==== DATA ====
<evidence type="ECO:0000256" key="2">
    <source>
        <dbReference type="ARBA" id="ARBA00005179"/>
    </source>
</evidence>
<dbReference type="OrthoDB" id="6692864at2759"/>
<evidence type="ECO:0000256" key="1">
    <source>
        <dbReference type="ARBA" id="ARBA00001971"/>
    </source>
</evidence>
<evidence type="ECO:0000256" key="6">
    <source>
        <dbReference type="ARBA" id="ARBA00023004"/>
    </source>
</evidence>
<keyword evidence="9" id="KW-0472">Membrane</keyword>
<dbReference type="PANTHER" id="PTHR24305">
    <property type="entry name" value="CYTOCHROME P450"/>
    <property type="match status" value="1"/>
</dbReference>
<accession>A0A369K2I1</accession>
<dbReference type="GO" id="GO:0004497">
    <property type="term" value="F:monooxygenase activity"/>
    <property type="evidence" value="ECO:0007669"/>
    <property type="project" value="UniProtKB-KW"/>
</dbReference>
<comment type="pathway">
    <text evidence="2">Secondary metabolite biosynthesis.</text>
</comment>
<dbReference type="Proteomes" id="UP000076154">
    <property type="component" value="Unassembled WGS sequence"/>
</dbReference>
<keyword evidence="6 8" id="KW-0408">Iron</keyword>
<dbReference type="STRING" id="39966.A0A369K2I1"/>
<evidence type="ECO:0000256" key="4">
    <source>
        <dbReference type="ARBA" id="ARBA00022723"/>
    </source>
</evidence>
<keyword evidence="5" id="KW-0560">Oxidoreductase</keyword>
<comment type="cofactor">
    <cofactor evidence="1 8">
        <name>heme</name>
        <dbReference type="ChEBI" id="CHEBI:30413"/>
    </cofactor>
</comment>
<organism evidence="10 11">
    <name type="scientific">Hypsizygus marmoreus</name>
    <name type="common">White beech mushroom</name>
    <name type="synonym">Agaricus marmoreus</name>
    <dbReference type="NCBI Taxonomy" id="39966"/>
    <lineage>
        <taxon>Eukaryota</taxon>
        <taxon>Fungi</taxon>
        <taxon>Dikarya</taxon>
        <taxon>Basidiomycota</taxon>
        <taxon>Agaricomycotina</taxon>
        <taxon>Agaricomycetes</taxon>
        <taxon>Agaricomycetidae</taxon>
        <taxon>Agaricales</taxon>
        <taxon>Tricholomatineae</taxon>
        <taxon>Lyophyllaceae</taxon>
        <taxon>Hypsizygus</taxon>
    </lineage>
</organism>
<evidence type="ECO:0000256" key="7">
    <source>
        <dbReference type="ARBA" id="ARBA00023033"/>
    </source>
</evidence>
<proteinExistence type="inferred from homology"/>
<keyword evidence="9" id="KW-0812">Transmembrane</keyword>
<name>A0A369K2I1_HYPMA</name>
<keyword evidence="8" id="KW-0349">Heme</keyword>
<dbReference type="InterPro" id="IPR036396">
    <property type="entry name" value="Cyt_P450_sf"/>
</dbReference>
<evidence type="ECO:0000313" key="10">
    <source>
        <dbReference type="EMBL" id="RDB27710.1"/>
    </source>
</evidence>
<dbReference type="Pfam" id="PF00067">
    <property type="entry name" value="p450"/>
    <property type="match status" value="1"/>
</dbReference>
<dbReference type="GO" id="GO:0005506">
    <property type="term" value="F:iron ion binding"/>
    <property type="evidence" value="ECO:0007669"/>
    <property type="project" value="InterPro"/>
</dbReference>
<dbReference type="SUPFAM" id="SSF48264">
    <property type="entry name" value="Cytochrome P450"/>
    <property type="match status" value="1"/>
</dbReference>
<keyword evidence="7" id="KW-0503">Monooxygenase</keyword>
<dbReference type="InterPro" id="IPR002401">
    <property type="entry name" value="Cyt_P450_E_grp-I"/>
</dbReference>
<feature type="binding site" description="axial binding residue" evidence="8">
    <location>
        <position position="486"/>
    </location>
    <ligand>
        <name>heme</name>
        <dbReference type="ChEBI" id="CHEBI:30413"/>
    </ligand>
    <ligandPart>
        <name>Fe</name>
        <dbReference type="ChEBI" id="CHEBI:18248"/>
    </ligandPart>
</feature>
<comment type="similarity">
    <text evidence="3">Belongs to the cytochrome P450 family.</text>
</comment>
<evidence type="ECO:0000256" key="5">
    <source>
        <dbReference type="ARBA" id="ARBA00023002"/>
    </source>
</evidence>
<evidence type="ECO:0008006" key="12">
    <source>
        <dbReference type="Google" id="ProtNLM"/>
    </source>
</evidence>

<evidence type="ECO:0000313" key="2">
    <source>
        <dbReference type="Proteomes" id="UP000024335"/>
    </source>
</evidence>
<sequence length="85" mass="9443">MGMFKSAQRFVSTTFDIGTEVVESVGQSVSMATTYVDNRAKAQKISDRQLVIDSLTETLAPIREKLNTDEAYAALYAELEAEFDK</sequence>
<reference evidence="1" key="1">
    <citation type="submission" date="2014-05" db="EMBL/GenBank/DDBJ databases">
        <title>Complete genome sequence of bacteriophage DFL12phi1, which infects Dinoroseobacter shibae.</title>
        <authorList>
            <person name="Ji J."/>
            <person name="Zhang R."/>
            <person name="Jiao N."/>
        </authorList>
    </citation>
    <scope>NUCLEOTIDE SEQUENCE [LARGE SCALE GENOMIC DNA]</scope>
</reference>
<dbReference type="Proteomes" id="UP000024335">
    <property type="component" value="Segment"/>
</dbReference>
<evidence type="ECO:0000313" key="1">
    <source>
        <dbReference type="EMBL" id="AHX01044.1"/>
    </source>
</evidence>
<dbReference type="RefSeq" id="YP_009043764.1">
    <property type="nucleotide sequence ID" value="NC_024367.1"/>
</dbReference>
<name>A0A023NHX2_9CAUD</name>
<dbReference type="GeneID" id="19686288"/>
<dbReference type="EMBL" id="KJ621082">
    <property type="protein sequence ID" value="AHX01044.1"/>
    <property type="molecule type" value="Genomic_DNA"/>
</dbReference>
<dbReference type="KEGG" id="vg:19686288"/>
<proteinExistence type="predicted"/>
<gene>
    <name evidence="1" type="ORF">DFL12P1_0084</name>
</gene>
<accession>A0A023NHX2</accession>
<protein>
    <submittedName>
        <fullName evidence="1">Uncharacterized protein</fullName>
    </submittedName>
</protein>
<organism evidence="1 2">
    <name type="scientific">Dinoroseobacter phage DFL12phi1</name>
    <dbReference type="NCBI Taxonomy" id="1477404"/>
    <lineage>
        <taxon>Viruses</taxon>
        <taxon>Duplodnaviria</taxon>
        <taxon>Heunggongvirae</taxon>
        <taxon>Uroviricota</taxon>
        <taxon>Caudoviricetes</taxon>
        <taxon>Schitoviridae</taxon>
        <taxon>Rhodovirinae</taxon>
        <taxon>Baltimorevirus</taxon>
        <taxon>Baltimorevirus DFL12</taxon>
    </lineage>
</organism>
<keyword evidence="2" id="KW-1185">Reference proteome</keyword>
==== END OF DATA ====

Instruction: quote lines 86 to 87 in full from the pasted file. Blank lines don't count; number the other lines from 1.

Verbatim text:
    <property type="match status" value="1"/>
</dbReference>